While the wedge element 17 might be made, for example, oy shaping ground cork in a suitable molding press, it is most easily prepared by employing commercial cork board which is obtainable in elongate strips which, in transverse section, are wedge-shaped. From this material the desired shape of wedge, for example, as shown in FIG. 4, may be cut by means of a suitable die. Cork board in wedge-shaped strips, such as just referred to, may be obtained in various widths and with a more-orless steep slope or angle of inclination and with the thicker edge of different depths. While the dimensions of the wedge element is to be employed, one designed for a No. to the particular size and style of shoe in which the wedge element is to be employed, one designd for a No. .8 mans shoe, for example, may be of a maximum length, measured along its horizontal surface, of approximately 5 /2 inches and of a maximum thickness or depth at its rear end of approximately of an inch.
With the exception of the provision and introduction of the wedge element, as described, the shoe as herein described may be made according to any conventional shoe making methods, such as are known to those skilled in the art and which need no detailed explanation herein.
While one desirable embodiment of the invention has here been shown and described by way of example, it is to be understood that the invention is broadly inclusive of any and all modifications falling within the terms of the appended claims.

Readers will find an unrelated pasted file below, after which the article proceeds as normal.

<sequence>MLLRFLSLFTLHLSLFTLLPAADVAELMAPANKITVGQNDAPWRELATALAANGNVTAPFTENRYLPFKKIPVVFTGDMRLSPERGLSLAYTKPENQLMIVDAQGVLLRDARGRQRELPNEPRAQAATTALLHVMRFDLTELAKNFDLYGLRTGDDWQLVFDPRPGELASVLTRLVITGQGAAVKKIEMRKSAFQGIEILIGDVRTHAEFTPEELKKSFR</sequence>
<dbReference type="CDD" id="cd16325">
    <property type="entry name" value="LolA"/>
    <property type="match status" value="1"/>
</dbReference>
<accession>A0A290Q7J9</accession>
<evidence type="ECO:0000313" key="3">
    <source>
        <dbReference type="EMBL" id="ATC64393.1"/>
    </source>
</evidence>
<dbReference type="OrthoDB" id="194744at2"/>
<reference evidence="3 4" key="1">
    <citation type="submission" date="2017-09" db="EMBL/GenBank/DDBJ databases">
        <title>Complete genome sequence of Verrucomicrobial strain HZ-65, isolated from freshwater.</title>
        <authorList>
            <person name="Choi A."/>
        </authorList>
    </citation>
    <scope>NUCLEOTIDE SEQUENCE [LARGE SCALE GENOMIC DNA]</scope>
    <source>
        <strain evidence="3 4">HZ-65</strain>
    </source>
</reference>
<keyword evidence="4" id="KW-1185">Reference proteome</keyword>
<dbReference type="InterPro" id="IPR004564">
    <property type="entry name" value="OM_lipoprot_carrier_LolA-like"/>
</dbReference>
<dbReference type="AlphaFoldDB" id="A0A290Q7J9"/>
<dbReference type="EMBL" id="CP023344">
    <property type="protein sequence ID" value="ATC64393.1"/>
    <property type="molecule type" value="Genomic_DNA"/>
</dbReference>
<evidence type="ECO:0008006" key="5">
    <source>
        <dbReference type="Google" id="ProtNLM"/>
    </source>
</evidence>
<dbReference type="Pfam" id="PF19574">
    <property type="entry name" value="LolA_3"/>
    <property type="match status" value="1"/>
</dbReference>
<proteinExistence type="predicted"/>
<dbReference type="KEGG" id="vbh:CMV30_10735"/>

1. In a shoe of that kind which comprises an outer sole of elastomeric material having a substantially flat tread surface, devoid of external heel, a flexible insole, an upper having a lower marginal portion which is permanently bonded to the outer sole, and a foot-supporting wedge element interposed between the rear portion of the outer sole and the rear portion of the inner sole, the wedge element tapering in thickness forwardly from its extreme rear end and terminating in a feather edge adjacent to the ball portion of the shoe, the inner sole comprising a plurality of superposed plies, one of which is of foam elastomer and the lower of which is permanently bonded to the upper surface of the thicker end portion of the wedge element; characterized in that the wedge element is homogeneous; substantially non-resilient; and of a material which is sufficiently plastic, when the shoe is new, automatically to yield to the downward pressure of the wearers foot and to conform itself to the contour of the undersurface of the wearers foot so as to become a matrix for the latter, but being insufiiciently resilient to resume its initial shape when the pressure is relieved, the wedge element being slightly absorbent of water and of such mechanical strength as to withstand the stresses to which it may be subjected during wear on when exposed to conventional laundry treatment.